For many seniors, the New Year will be very different this year. In this article, we provide four basic tips to help bolster our mental health during and after the 2020 holiday season.
Holidays are traditionally a time to share food and frolic with our nearest and dearest. For most of us, this was unlikely the case this year. With travel restrictions and quarantines in place, we were forced to adjust.
At a time when family and friends are normally the closest, this year, they will be farther away. Looking after our mental health in a proactive way is more important than ever as we enter 2021.
Right from the get-go, it is important to make it clear that nothing we provide below can fill the void or heal the anxiety that COVID-19 has produced. Perhaps, though, it might nudge the needle in the right direction. Sometimes, small steps, taken together, can produce significant benefits.
Before we dive in, here is something to bring to the forefront of your mind as often as possible over the coming days and weeks:
Each day, scientists are learning more about how SARS-CoV-2 works and vaccines are being rolled out. Yes, 2020 has been challenging, but, with medical research in our armory, we will defeat COVID-19.
- Sleep, we do not give it the space that it needs in our modern, neon-lit world. We all need to do better.
- Losing sleep interferes with our mood. This is intuitive, but it is also backed by research. “Sleep loss amplifies the negative emotive effects of disruptive events while reducing the positive effect of goal-enhancing events.”
- In other words, if we do not sleep enough, we are more likely to feel negative when things go wrong, and we are less likely to feel good when they go well.
2. Keep active
- Scientists have shown that physical activity can boost mood both in the short and long term. Importantly, we do not need to run a 4-minute mile to gain mental benefits from exercise. A study from 2000 found that short, 10–15-minute walks boosted mood and increased calmness.
- So even if it is something simple, such as dancing in your kitchen or walking your dog for a little bit longer, it all counts.
3. Addressing loneliness
- For many people, loneliness has already been a significant feature of 2020. Reflecting on friends and family is likely to intensify those feelings of isolation.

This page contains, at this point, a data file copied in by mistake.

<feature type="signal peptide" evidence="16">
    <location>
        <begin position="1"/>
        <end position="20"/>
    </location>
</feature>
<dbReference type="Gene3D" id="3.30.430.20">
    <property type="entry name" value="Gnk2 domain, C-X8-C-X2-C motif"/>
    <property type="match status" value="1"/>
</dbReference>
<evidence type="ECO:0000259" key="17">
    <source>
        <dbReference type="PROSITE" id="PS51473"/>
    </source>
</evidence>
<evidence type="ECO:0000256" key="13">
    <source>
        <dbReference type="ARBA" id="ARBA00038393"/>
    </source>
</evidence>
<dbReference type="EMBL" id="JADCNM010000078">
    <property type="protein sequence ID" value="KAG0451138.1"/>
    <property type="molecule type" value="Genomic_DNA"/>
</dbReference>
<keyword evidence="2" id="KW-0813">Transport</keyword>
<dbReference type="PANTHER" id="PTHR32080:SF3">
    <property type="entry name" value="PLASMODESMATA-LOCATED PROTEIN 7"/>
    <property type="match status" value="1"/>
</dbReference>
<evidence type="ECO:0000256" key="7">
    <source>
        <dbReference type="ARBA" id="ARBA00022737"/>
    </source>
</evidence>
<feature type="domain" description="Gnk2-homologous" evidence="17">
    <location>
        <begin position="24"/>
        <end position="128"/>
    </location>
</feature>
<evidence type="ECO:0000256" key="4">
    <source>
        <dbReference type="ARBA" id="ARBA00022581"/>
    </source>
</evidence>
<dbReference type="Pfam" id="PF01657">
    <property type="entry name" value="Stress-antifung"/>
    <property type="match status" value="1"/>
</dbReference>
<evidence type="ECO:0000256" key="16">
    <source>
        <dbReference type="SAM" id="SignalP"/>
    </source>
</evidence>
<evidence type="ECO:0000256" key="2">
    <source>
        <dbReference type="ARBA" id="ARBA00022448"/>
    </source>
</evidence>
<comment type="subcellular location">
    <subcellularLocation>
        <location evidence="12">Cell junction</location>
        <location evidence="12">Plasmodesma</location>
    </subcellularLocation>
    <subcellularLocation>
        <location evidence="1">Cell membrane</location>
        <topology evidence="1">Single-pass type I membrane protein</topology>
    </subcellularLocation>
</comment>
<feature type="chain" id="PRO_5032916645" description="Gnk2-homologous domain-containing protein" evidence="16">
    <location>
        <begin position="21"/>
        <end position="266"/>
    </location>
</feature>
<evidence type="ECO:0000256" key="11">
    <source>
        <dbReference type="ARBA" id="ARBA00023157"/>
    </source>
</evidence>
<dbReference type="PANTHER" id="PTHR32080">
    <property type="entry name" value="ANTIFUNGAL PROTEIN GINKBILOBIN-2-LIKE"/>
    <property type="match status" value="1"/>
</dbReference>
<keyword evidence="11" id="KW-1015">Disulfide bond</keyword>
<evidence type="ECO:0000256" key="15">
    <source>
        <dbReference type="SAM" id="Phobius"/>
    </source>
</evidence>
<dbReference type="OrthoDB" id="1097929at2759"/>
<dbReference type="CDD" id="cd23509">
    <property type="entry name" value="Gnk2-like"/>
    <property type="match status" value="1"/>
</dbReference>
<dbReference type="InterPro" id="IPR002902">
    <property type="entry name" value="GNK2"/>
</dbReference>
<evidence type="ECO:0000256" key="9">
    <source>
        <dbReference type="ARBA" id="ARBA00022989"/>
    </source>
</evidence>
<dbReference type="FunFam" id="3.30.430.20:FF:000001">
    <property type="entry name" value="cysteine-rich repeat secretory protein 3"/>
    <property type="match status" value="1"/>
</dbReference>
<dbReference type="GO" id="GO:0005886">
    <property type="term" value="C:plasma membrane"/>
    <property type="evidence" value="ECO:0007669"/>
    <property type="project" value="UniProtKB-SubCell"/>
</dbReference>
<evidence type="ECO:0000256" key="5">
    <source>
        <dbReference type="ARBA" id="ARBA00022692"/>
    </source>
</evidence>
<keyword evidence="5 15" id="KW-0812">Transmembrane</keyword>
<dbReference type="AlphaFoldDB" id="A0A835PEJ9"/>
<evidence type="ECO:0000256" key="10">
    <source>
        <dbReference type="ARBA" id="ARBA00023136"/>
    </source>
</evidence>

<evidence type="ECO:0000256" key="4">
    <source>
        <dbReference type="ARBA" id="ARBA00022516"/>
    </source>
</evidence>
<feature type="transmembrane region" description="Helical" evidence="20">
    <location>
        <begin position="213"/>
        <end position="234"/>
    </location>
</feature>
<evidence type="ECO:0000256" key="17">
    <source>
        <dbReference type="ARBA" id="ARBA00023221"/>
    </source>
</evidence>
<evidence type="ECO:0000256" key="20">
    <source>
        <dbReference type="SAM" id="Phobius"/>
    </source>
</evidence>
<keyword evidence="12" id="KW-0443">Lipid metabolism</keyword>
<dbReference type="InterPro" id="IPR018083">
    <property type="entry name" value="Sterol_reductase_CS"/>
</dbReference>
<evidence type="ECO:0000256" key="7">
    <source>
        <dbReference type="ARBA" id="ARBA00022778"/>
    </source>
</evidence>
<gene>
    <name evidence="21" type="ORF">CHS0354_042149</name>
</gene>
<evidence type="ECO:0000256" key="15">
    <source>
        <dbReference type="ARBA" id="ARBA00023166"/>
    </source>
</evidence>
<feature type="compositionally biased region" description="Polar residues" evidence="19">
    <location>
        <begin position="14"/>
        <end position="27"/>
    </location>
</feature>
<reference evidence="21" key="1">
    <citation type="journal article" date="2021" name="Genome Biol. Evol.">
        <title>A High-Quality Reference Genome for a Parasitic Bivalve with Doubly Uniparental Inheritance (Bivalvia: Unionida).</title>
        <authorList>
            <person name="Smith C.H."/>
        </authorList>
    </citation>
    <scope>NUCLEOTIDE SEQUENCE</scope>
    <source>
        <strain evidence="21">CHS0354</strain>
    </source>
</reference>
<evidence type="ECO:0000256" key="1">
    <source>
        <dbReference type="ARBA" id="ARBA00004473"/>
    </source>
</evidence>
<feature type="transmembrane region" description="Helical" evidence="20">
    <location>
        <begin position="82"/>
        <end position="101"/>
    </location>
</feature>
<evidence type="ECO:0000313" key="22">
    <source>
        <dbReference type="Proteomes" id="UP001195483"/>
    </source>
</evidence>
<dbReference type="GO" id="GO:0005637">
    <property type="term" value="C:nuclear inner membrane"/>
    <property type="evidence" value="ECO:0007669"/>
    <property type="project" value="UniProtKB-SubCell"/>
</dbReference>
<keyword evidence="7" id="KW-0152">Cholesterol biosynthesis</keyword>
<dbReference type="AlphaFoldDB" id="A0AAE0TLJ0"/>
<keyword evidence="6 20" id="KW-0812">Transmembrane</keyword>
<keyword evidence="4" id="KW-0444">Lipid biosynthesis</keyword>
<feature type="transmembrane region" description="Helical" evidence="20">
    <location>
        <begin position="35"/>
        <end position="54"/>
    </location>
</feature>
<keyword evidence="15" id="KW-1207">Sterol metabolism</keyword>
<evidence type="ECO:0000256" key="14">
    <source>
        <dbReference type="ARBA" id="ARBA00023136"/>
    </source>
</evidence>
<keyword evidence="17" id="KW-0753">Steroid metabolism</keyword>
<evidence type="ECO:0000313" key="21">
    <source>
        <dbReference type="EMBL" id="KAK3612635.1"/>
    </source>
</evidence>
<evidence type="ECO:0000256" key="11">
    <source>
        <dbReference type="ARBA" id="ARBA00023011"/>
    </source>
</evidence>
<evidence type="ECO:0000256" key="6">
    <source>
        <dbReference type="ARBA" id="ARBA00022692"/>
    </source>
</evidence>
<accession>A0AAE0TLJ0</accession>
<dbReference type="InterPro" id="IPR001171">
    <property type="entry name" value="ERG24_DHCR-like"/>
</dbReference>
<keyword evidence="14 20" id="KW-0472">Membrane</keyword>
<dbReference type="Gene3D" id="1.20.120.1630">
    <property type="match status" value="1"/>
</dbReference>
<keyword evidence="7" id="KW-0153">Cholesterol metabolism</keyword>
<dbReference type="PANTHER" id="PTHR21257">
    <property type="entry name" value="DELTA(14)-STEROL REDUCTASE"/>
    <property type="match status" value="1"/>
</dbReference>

- To combat this, make an effort to make contact. Whether it is a simple phone call or a video chat, schedule some conversations in. Remember, you are not the only one feeling lonely.
4. Align expectations
- Not everyone is on the same page when it comes to the pandemic. Some people might still be shielding, while others might have succumbed to “pandemic fatigue” and be returning to normal prematurely. Others still might use terms such as “scamdemic” and refuse to wear a mask.
- Some family members might be pushing for a family meal, like the long distant days of 2019.
- These differences in position have the potential to cause disappointment and additional stress. It is important to have clear and frank discussions with family members about what they can expect this year. Unfortunately, the safest way to enjoy the New Year, at this point, is to do it virtually.
Individually, the tips outlined above cannot replace the good times we expect from 2021. However, if we make more of an effort to eat right, sleep right, and move around, the cumulative effect might be enough to enjoy some benefit.
As many people struggle during this time, it might be hard to see an end in sight. But remember, we are in this together, and it will end.
A weekly feature for Lumby, Cherryville, and area seniors. For more information about any of the following please contact Colleen or Jenny at (250) 547-8866 Whitevalley Community Resource Centre Office (250) 547-8866. Funding support provided by Interior Health, the Province of British Columbia (Community Gaming), United Way Southern Interior and United Way Lower Mainland.